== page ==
Each quarter, we obsess over whether the headline GDP figure says good or bad things about the economy. However, there always seems to be a caveat to the report, and that caveat is inventories — goods a company has on hand but hasn't yet sold to customers.
Business spending on inventories is one of the key components of GDP growth each quarter, but it also can be misleading. As Business Insider's Rob Wile writes, a positive swing in inventories this quarter, as businesses build up their stores of products, can set the stage for a decline next quarter, as businesses use up those stores. The reverse is true, as well; it's one of the reasons economists were generally positive going into today's report, as first-quarter inventories were negative.
For a look at this, check out this chart put together by ZeroHedge. It shows quarterly GDP growth, broken down by the various components that go into adding up GDP:
Take a look at each of those colors, and you'll see that the green (changes in inventory investment) is the most all-over-the-map. Red (fixed investment) tends to be positive. Darker blue (consumer spending) also tends to be positive. Government spending (orange) can be up or down, but has in recent quarters tended to be modest in size and more often than not negative.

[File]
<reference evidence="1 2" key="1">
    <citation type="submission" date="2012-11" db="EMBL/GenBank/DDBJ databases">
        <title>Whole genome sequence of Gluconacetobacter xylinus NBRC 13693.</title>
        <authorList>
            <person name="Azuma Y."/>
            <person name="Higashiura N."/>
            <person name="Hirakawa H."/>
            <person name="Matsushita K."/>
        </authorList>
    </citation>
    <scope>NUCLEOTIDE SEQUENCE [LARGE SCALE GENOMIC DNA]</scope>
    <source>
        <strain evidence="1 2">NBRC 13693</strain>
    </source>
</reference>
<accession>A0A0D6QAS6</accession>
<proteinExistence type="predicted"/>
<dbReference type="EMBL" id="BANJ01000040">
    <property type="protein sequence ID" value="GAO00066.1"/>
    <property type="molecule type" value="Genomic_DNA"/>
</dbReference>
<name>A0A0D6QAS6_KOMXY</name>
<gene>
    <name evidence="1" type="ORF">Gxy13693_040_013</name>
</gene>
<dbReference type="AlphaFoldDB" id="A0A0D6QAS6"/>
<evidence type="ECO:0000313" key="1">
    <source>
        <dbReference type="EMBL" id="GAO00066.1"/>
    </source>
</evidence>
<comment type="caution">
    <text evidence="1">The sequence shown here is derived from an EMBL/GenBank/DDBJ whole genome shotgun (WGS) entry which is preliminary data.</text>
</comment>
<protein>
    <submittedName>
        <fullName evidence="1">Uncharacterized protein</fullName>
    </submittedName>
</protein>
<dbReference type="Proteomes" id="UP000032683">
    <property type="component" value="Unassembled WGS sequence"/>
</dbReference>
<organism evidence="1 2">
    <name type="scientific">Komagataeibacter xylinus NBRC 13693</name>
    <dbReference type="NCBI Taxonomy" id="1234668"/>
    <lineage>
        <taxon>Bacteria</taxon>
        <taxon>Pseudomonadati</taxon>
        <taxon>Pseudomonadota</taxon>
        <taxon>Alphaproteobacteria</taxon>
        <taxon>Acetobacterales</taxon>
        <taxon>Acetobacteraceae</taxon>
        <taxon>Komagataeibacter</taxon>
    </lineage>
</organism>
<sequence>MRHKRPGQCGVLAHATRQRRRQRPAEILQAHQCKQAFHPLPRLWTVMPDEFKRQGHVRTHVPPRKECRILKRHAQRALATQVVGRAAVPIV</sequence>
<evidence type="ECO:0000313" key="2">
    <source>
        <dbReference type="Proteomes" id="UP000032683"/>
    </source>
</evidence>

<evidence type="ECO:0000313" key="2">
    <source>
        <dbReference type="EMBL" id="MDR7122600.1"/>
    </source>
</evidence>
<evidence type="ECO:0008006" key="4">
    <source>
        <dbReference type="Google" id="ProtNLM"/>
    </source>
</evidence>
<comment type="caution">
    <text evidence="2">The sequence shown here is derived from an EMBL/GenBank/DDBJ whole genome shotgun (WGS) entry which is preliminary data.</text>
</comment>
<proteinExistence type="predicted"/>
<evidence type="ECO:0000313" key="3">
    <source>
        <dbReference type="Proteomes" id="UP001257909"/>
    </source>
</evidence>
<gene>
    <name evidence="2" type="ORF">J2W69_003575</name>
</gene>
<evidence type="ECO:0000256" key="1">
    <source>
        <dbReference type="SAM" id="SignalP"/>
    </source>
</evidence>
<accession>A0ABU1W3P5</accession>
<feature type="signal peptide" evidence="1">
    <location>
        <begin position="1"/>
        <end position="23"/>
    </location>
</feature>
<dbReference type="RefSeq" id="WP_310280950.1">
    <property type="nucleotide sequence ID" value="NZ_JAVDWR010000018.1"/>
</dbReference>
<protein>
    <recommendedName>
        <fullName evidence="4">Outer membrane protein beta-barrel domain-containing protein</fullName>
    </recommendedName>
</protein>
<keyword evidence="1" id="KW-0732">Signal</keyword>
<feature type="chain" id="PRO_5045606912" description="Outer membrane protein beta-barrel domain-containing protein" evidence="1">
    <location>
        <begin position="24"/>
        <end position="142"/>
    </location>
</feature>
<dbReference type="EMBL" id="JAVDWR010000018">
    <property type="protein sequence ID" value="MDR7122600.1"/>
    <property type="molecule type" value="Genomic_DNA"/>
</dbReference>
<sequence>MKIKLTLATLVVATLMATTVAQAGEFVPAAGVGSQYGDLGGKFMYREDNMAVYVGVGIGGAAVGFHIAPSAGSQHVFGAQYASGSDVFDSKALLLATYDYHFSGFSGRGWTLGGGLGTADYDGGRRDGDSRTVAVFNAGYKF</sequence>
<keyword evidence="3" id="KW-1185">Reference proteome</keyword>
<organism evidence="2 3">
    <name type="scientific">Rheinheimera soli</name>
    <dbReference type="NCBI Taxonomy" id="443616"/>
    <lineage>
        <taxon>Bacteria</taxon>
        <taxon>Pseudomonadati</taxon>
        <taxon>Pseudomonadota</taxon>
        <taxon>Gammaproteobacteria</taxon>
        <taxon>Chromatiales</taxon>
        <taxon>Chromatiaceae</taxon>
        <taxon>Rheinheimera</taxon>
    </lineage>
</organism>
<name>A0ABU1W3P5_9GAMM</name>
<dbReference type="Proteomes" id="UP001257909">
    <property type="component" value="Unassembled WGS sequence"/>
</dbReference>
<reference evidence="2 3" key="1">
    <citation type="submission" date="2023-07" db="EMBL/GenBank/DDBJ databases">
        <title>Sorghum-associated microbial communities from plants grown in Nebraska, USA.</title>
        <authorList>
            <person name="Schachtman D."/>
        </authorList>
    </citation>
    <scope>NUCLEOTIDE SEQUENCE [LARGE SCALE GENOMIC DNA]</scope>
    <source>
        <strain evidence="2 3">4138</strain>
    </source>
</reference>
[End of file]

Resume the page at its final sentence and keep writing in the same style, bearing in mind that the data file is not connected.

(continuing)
But inventories regularly swing up, then down, then up, then down, and the size change can be big. And it's for this reason that there's a better way to look at GDP each quarter. The BEA releases a figure called "real final sales," and it simply looks at GDP without those swings in inventories. By that measure, GDP only fell at an annual rate of 1 percent (not 2.1 percent) in the first quarter, and grew by 2.3 percent (not 4.0 percent) in the second. Arguably, this is a more stable measure of GDP.
There are other ways of tweaking the GDP picture as well. The White House in its analysis of second-quarter GDP emphasizes real private domestic final purchases, which takes out not only inventories but net exports.
This is perhaps an even more stable indicator and also a better read on domestic demand for domestic goods. Then again, any sort of tweak you make to GDP pulls you further away from a full measure of goods and services produced by the economy.